If you’re an admirer of frogs and have a pond of your own, you have probably wondered, “how do frogs find ponds?” Well, there are many things that you can do to attract frogs to your pond. For one, your pond must have still water, and secondly, plants aplenty.
This is a good start, but there are many other things you can do to attract frogs as well.
Take a look!
Shade and Shelter
Frogs are nocturnal creatures, and they’re quite sensitive to heat and light.
Alternately, they will be drawn to places that provide natural shade and shelter.
This is key to attracting frogs to your pond, in fact.
So, how can you create shade and shelter?
Certain plants, logs, rocks, any of these things should do the trick!
Oftentimes, frogs are visiting ponds in order to breed and lay eggs.
For this reason, they tend to largely prefer still water.
This way, the eggs won’t get sucked away by a current or into a filter, etc.
So, if you don’t mind frogs laying eggs in your pond, and even want to encourage it, go for still water!
This can be provided by avoiding overly powerful pumps, or fountains and waterfalls.
When it comes to helping to attract frogs, this should also do the trick!
Plants (Such As)
While frogs do not eat plants (with their carnivorous, bug-filled diet), they still depend on them for shelter.
A well-planted pond is a key to attracting frogs. Lilies are beautiful, and as they grow on the surface, they provide both shade and shelter!
You can also place plants around the edges of the pool, to provide additional shade and shelter (and to attract insects, as touched on below).
Some great options are:
- and hostas
Shrubs and grasses will also provide shade and shelter!
Whole frogs prefer the shade, they can get chilly in water that’s too cold.
Not only that, but tadpoles find it harder to survive in too-cold water.
The best temperature for frogs and tadpoles is around 65-75 F.
If you can provide a similar temperature, you’re much more likely to see frogs come to visit (and make themselves at home).
Keep Predators Away
Dogs and cats can show a little too much interest in pond life.
They can go for fish, and yes, even tadpoles and frogs.
If frogs feel endangered – or like their young will be endangered – they will not stick around. They will go elsewhere.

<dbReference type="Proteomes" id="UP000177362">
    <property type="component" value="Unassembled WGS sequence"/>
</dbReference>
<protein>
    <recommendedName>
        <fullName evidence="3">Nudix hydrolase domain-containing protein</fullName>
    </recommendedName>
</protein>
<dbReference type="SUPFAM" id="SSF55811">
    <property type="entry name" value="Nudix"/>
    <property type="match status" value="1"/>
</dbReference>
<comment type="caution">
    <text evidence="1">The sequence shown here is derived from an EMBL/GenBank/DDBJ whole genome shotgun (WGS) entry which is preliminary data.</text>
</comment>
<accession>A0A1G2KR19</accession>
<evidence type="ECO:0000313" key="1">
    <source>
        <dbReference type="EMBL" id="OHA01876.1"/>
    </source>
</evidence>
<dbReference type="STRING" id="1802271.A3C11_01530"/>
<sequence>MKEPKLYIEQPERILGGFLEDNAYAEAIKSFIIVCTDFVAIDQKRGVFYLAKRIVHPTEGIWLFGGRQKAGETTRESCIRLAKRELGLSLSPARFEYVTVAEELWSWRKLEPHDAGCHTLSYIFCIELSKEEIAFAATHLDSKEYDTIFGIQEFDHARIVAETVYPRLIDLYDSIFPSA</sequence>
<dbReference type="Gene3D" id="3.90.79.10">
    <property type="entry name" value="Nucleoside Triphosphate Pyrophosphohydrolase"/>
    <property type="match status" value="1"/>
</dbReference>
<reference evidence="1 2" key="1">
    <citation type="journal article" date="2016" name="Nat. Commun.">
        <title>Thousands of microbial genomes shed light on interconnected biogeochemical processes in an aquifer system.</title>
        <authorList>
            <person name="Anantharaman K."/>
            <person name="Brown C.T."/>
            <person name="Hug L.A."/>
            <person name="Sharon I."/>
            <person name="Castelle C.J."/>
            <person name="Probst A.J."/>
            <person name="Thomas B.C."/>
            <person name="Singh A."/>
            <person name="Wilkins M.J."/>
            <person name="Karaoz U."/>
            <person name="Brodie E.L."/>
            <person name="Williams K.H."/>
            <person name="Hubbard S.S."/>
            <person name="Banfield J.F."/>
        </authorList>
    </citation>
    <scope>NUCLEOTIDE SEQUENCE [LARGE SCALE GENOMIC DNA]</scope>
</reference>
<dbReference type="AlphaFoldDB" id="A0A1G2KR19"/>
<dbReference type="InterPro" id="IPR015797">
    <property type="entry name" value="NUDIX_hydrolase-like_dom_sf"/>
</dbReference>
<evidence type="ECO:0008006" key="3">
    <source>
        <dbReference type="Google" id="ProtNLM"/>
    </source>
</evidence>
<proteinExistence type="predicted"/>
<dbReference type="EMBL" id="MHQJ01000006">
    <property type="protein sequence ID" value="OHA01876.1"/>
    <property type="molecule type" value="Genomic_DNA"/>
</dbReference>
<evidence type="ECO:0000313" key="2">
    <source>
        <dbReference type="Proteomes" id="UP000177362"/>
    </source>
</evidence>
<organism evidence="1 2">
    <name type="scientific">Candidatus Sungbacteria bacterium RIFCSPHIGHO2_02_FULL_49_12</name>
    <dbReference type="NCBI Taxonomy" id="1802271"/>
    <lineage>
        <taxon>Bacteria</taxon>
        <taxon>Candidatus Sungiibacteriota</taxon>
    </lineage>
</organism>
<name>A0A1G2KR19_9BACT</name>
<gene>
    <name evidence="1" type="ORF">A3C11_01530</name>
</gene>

Works Best: A good way to keep dogs and cats away is some sort of fence, with holes still big enough for frogs to enter!
Allow Some Algae in Your Pond
If you’re hoping to lure some frogs to your pond, you’ll want to make sure there is algae for them.
You can ensure this by avoiding over-filtering your pond, so some natural levels of algae will remain.
You will also want to avoid chemicals to decrease algae.
You See: Tadpoles eat algae. It will encourage frogs to stick around if there’s food for their young nearby. The tadpoles will naturally be happy to keep the algae in check!
Provide Shallow Water
Frogs typically prefer shower water.
This is best for a few kinds of pond plants that they love, but it will also make sure that they can get to the surface easier.
This is where they reproduce, typically. Areas of just 2-3 centimeters are recommended, although other places can be deeper!
Offer Easy Pond Entry
Did you know that frogs appreciate special ways to enter your pond?
For example, a ramp made from a partially-submerged log or rock. This will ensure that they can easily get in and out of the water, which they will appreciate.
This is also ideal for new, baby frogs that are just learning the ropes.
Other entry ideas include sloping pond edging, and surface-floating plants.
Any of these things should work!
Encourage Insects and Other Frog Food
If you’re really big on the idea of frogs (you’re not the only one), you can always go out of your way to ensure that they have food in and around your pond.
One way is – as touched on above – allowing a certain amount of algae.
Additionally, you can plant things that will attract insects. This is what adult frogs eat, primarily.
Insects that frogs eat include:
- and worms
Many of the plants mentioned above should do the trick!
Avoid Fish That Are Predatory
Some fish are predatory toward frogs, and bonafide frog-eaters.
Clearly, if you’re trying to attract ponds, you’ll want to avoid these.
Some of the most enthusiastic frog-eaters include:
- largemouth bass
- Northern pike
- and chain pickerel
Better options of fish, ones that can live in harmony with frogs, include Koi Fish and Fancy Goldfish.
Although, these may still occasionally consider a frog for a snack. Usually, they will not, however.
Just make sure that your koi, fancy goldfish, etc. are well-fed on pellets. This will make it less likely for them to consider a frog a snack!
Keep in mind, typically, only 5 or so out of 50 frogs eggs will survive. So, if you see frog eggs being eaten, don’t worry.
This happens pretty much anywhere, and there’s not a lot you can do to protect the eggs.
If you want to decrease how many are being eaten, you can also provide a bit more shelter!
Let Frogs Appear Naturally
Did you know, it’s often illegal to introduce frogs to nature?
The wrong frog species can all too easily become invasive, which can put the entire nearby ecosystem at risk!
Instead, it’s best to let frogs come to you (for ponds, anyway).
Always Good Idea: If you live somewhere that doesn’t have many frogs naturally, it’s better to purchase a frog or two for an indoor tank (never outdoors). This will ensure that you don’t accidentally put the ecosystem at risk!
So, if you were wondering ‘how do frogs find ponds,’ now you know!
Frogs are attracted to well-planted, shady ponds, with still, shallow water.
They also appreciate algae and insects.
Best of luck!